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Perceived job security in Canada falls to lowest since COVID-19



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Canadians are starting to question whether their jobs are still safe.

Net job security plunged to 44.9 per cent, its lowest level since May 2020, according to a Nanos Research Group poll for Bloomberg News. That’s measured as the share of respondents who say their job is “secure” or “somewhat secure” minus those who say it is “somewhat not secure” or “not at all secure.”

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Almost three in 10 Canadians — 29 per cent — now say they are unsure how secure their job is, up 11 points in less than two months.

The data suggest workers aren’t necessarily turning outright pessimistic, but uncertainty is ballooning. Most Canadians remain confident they won’t lose their jobs, as 44 per cent said they feel their job is secure, while another 14 per cent said somewhat secure. Four percent responded somewhat not secure, while nine per cent said not at all secure.

Hard data aren’t showing a significant deterioration in job security, said Brendon Bernard, a senior economist at, in an interview. Layoffs are still relatively low and Indeed job postings remain above pre-pandemic levels. Bad news could be driving the downturn in sentiment, Bernard said, referring to recent articles about rising unemployment and business insolvencies.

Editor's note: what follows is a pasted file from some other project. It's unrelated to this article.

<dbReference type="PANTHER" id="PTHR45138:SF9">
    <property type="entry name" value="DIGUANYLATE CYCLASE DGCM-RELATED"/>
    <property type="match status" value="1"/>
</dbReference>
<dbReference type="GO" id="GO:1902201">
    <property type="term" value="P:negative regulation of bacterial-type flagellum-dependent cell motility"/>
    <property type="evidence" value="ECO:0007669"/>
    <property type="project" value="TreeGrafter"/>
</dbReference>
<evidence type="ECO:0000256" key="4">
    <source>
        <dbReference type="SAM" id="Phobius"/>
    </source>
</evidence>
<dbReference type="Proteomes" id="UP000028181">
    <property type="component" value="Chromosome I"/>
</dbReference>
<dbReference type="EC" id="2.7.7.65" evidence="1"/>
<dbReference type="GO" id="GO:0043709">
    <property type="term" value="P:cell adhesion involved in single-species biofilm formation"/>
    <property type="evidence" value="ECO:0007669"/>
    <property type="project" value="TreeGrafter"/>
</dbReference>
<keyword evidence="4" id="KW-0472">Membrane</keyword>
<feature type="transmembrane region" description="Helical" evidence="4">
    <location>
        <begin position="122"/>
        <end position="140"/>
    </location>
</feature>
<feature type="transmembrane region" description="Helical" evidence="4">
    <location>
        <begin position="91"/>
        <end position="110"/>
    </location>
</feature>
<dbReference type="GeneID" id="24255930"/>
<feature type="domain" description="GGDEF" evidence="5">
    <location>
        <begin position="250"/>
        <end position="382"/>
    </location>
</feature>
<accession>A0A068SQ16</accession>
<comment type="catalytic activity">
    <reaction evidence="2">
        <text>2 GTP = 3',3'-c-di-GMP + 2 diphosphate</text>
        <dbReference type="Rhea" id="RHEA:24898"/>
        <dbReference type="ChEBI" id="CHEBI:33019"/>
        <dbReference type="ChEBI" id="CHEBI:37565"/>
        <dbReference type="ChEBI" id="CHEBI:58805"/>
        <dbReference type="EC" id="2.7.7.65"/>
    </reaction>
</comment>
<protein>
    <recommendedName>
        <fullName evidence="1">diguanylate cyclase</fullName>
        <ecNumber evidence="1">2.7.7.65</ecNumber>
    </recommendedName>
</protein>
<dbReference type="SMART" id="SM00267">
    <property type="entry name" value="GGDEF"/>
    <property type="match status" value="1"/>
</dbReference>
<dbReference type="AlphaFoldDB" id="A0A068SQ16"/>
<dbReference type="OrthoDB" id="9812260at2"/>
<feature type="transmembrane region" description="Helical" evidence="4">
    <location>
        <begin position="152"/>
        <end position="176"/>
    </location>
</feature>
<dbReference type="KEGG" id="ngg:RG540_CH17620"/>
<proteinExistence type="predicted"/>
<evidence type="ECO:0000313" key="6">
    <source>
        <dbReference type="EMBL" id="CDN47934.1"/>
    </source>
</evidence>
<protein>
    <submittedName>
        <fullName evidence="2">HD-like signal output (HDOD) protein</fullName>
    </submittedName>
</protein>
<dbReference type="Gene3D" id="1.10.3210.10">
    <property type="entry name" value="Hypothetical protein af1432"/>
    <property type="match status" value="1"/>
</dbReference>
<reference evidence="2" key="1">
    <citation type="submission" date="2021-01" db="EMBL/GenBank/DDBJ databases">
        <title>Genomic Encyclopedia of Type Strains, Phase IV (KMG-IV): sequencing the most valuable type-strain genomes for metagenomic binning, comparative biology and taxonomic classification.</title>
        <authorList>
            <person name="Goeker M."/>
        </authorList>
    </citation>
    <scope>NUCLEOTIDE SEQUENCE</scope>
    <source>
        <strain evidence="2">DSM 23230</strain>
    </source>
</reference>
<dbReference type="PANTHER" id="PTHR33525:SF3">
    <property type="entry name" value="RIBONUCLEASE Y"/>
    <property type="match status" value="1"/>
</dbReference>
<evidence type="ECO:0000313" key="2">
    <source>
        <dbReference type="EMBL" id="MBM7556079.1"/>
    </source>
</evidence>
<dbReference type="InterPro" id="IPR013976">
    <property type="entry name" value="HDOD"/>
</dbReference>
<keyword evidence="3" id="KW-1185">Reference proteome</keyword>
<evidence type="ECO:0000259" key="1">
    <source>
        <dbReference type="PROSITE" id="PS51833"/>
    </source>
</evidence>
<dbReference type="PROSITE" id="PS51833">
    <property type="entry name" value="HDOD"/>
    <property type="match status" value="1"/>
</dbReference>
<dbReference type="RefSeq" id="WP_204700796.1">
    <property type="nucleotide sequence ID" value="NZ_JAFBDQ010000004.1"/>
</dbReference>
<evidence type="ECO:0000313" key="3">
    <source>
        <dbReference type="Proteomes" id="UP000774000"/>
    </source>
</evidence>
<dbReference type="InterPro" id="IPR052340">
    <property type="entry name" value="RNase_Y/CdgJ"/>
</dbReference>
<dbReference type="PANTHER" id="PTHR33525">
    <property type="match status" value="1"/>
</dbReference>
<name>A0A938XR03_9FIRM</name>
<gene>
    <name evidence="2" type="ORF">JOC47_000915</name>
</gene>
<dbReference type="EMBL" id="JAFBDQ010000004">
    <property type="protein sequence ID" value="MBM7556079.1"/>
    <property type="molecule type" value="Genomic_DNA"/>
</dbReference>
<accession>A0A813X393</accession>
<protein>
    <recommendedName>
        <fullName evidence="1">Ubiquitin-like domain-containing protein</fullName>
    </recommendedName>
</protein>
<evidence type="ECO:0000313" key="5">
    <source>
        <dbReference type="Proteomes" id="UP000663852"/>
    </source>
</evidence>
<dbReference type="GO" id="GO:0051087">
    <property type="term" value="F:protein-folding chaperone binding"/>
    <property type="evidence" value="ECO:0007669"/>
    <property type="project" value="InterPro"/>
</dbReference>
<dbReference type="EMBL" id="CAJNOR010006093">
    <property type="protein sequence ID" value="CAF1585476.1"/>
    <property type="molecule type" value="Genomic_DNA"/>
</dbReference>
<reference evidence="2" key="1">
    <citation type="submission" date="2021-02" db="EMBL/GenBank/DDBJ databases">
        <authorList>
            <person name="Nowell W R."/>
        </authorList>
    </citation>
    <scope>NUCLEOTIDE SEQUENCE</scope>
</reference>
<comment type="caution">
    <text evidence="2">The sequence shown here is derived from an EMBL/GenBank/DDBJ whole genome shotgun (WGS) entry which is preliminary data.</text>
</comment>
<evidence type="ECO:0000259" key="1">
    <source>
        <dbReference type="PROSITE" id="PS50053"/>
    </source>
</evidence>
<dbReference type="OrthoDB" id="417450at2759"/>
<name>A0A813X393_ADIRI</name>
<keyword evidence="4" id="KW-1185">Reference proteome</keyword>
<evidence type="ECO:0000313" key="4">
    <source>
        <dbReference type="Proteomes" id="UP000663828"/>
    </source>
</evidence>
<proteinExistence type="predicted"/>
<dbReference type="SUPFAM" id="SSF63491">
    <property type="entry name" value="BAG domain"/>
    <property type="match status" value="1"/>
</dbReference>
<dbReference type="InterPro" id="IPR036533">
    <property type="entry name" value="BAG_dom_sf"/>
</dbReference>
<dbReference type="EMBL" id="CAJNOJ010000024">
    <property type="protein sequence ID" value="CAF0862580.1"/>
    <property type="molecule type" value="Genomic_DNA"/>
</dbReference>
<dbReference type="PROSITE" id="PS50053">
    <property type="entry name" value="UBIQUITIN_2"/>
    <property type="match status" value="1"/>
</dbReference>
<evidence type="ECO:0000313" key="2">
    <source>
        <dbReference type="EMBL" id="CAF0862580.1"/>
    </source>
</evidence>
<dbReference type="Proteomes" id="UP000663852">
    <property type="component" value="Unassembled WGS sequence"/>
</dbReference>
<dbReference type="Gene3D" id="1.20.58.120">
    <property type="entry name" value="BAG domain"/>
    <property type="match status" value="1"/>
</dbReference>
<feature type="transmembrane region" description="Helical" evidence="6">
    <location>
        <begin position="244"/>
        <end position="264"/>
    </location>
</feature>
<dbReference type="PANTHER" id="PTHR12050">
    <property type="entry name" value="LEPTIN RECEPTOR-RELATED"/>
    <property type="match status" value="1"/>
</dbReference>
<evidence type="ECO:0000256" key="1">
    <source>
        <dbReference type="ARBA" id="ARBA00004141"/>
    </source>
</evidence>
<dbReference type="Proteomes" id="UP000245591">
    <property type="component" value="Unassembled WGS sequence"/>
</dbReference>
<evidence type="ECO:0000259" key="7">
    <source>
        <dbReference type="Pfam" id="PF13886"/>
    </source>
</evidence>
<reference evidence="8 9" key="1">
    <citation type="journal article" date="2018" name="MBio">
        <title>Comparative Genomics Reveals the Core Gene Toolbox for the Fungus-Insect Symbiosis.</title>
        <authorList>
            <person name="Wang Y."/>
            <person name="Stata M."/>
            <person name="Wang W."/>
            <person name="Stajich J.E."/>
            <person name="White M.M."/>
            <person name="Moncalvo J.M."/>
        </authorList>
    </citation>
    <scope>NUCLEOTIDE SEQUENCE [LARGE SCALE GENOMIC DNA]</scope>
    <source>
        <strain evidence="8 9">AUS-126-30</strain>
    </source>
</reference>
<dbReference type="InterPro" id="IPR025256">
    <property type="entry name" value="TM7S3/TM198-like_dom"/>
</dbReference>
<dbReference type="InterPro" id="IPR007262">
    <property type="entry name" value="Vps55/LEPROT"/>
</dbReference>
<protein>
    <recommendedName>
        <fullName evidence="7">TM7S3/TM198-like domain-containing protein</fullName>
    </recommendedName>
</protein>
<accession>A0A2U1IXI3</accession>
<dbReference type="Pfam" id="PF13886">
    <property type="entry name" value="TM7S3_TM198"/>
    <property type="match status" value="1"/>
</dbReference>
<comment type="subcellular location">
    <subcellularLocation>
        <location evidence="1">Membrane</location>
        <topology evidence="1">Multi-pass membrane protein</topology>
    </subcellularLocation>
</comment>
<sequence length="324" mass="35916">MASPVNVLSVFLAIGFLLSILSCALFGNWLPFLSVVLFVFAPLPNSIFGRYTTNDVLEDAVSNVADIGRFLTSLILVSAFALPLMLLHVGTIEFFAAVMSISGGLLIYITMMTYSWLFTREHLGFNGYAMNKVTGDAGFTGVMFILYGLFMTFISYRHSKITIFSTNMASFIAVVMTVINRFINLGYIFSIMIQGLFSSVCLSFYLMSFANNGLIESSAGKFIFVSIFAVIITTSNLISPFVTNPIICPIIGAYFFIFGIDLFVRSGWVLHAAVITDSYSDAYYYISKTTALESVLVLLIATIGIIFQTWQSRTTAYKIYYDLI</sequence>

The biggest signs of weakness in the hard data are visible in the youth labour market, he said. The employment rate for workers aged 15 to 24 has fallen sharply, down to 55 per cent in March. For core-aged workers between the ages of 25 to 54, the employment rate is still over 84 per cent.

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“There’s a real dichotomy,” Bernard said.

In April 2020, pandemic restrictions led Canada to lose about two million jobs, the worst month in history for employment by a massive margin. It’s striking that perceived job security is about as low as it was the month after that enormous job loss, particularly since many economists now expect a soft landing in the wake of the Bank of Canada’s rate-hiking campaign.

In the most recent report for March, Canada’s statistics agency said the country lost 2,200 jobs, driving the unemployment rate up 0.3 percentage points to 6.1 per cent. Economists surveyed by Bloomberg had thought the economy would gain 25,000 jobs that month.

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Every week, Nanos surveys about 250 Canadians for their views on personal finances, job security, the economy and real estate prices. Bloomberg publishes four-week rolling averages of the 1,000 telephone responses. The poll has a margin of error of about three percentage points, 19 times out of 20. The Bloomberg Nanos Canadian Confidence Index began in 2008.

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